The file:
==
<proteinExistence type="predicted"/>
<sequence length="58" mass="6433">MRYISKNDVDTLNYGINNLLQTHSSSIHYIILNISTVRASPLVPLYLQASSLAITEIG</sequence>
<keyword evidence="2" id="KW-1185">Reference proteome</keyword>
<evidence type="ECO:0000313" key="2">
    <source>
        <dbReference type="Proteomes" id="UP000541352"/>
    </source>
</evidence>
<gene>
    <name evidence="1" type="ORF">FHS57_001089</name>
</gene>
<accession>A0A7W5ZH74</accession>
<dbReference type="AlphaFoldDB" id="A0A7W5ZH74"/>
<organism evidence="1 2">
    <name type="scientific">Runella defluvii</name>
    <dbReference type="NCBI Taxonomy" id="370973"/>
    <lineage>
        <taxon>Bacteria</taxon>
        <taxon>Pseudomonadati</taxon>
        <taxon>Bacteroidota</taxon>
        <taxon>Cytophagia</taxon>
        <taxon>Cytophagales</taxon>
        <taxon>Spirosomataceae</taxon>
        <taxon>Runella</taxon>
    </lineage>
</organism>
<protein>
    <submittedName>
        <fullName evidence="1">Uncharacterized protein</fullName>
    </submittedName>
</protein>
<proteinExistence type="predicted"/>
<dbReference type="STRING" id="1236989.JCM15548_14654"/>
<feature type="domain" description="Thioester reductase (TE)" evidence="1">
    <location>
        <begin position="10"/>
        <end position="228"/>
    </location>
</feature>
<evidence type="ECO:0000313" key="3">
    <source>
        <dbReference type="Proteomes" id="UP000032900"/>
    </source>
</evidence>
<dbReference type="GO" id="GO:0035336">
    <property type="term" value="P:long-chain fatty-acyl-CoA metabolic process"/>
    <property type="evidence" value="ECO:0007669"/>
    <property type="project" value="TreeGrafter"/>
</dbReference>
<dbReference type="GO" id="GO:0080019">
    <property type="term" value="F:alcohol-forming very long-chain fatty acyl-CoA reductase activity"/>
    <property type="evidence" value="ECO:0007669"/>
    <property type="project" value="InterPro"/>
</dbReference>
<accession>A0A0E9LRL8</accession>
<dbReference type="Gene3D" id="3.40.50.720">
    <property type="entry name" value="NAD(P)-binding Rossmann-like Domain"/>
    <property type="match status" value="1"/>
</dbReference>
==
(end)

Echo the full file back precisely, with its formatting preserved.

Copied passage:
<proteinExistence type="predicted"/>
<sequence length="58" mass="6433">MRYISKNDVDTLNYGINNLLQTHSSSIHYIILNISTVRASPLVPLYLQASSLAITEIG</sequence>
<keyword evidence="2" id="KW-1185">Reference proteome</keyword>
<evidence type="ECO:0000313" key="2">
    <source>
        <dbReference type="Proteomes" id="UP000541352"/>
    </source>
</evidence>
<gene>
    <name evidence="1" type="ORF">FHS57_001089</name>
</gene>
<accession>A0A7W5ZH74</accession>
<dbReference type="AlphaFoldDB" id="A0A7W5ZH74"/>
<organism evidence="1 2">
    <name type="scientific">Runella defluvii</name>
    <dbReference type="NCBI Taxonomy" id="370973"/>
    <lineage>
        <taxon>Bacteria</taxon>
        <taxon>Pseudomonadati</taxon>
        <taxon>Bacteroidota</taxon>
        <taxon>Cytophagia</taxon>
        <taxon>Cytophagales</taxon>
        <taxon>Spirosomataceae</taxon>
        <taxon>Runella</taxon>
    </lineage>
</organism>
<protein>
    <submittedName>
        <fullName evidence="1">Uncharacterized protein</fullName>
    </submittedName>
</protein>
<proteinExistence type="predicted"/>
<dbReference type="STRING" id="1236989.JCM15548_14654"/>
<feature type="domain" description="Thioester reductase (TE)" evidence="1">
    <location>
        <begin position="10"/>
        <end position="228"/>
    </location>
</feature>
<evidence type="ECO:0000313" key="3">
    <source>
        <dbReference type="Proteomes" id="UP000032900"/>
    </source>
</evidence>
<dbReference type="GO" id="GO:0035336">
    <property type="term" value="P:long-chain fatty-acyl-CoA metabolic process"/>
    <property type="evidence" value="ECO:0007669"/>
    <property type="project" value="TreeGrafter"/>
</dbReference>
<dbReference type="GO" id="GO:0080019">
    <property type="term" value="F:alcohol-forming very long-chain fatty acyl-CoA reductase activity"/>
    <property type="evidence" value="ECO:0007669"/>
    <property type="project" value="InterPro"/>
</dbReference>
<accession>A0A0E9LRL8</accession>
<dbReference type="Gene3D" id="3.40.50.720">
    <property type="entry name" value="NAD(P)-binding Rossmann-like Domain"/>
    <property type="match status" value="1"/>
</dbReference>